The unveiling of three new major works of public art for the City of Sydney has caused a heated discussion about art, and Lord Mayor Clover Moore couldn’t be happier.


Public art is meant to spark debate and I think it’s terrific Sydney is talking about art.

During extensive consultation for Sustainable Sydney 2030, for Sydney Open and for our Cultural Policy, the public told us they wanted more public art.

The extension of the light rail network gives us a once-in-a-lifetime chance to re-imagine our city centre. The City is investing $220 million into the light rail project to widen footpaths, revitalise lane-ways, improve lighting, signage, drainage and landscaping, and for new street furniture, trees and public art.

These new artworks won’t come at the expense of other important work.

In the next ten years we’re investing more than $500 million to make sure the streets, footpaths, parks and lane-ways in the CBD are in excellent condition. This investment is part of a 10-year $1.9 billion capital works program across our entire local government area to improve roads, build new childcare centres, open new parks, pools and playgrounds, and much more.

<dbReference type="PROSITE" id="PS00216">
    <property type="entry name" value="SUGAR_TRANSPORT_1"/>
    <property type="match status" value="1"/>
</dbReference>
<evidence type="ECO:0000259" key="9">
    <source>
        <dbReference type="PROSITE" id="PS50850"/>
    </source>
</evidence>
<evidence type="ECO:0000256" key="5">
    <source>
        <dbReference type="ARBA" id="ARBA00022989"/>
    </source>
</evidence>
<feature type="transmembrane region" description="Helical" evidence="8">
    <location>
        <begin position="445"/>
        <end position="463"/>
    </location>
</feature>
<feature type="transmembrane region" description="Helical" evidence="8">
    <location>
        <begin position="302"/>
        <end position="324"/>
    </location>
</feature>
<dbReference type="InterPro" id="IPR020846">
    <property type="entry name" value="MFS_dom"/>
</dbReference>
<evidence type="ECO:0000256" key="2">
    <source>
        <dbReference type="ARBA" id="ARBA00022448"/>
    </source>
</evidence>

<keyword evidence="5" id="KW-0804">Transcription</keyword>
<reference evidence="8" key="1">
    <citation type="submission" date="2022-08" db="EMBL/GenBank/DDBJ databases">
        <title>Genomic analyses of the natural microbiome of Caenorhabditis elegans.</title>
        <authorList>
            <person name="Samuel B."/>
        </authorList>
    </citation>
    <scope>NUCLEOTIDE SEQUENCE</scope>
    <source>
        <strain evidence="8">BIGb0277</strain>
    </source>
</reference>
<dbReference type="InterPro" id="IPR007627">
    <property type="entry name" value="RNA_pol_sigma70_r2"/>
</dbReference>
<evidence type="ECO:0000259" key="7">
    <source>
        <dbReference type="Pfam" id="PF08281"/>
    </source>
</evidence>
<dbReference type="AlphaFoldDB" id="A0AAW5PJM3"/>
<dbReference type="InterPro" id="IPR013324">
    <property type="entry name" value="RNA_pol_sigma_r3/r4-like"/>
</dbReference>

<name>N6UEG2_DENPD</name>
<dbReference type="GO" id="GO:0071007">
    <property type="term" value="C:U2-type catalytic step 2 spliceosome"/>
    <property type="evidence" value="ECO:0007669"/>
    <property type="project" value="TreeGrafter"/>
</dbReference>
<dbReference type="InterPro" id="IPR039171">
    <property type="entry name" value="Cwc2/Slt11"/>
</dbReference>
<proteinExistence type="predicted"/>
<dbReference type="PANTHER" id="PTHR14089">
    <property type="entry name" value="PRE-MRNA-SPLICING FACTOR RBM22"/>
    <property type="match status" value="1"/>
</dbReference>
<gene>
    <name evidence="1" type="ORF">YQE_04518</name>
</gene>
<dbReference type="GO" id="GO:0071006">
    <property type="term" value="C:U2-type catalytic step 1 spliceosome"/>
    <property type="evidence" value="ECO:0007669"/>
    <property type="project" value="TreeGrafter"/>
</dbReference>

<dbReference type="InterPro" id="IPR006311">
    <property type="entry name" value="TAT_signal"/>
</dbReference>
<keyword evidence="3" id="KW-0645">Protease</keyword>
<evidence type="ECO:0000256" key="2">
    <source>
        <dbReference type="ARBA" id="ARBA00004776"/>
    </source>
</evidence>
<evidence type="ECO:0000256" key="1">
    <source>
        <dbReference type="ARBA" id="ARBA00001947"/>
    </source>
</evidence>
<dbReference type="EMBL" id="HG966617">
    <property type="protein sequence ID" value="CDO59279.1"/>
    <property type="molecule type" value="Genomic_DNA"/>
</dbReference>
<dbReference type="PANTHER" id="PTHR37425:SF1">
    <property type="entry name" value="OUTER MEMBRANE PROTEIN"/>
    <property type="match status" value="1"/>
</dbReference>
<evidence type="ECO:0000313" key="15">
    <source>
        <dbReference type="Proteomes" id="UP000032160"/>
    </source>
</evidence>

Public artworks are an investment – in 1973 Gough Whitlam authorised the National Gallery to purchase Jackson Pollock‘s Blue Poles for $1.3 million. At the time it was considered an outrageous waste of money but it’s now worth around $100 million.

Tim Williams, from the Committee for Sydney, hit the nail on the head when he said, “When Sydney has its one millionth visitor as a result of these artworks, we’ll wonder why we ever questioned the project.”

To ensure Sydney has the highest quality public art, the City established the “Public Art Advisory Panel” – a group of highly-recognised specialists.

In 2013, Councillors unanimously approved the George Street Concept Design outlining principles to guide our plans for George Street, including public art and the City Centre Public Art Plan, which included the budget and timelines for these artworks.

The panel looked at an overwhelming 700 submissions sent from around the world, short-listed 10 artists and then unanimously chose the final three.

Now we are inviting the community to give us their feedback, which will be taken into account as the artists and the City work together to develop each concept. We will also submit DAs for each artwork, giving people a second chance to have their say.

As well as these three artworks, the City is creating seven unique pieces of public art acknowledging the living culture of the Aboriginal and Torres Strait Islander community in Sydney.

We have a strong track record delivering engaging public art that draws people into our city, attracts visitors and supports local businesses.

I have no doubt the three chosen by our eminent public art panel will also become iconic landmarks.


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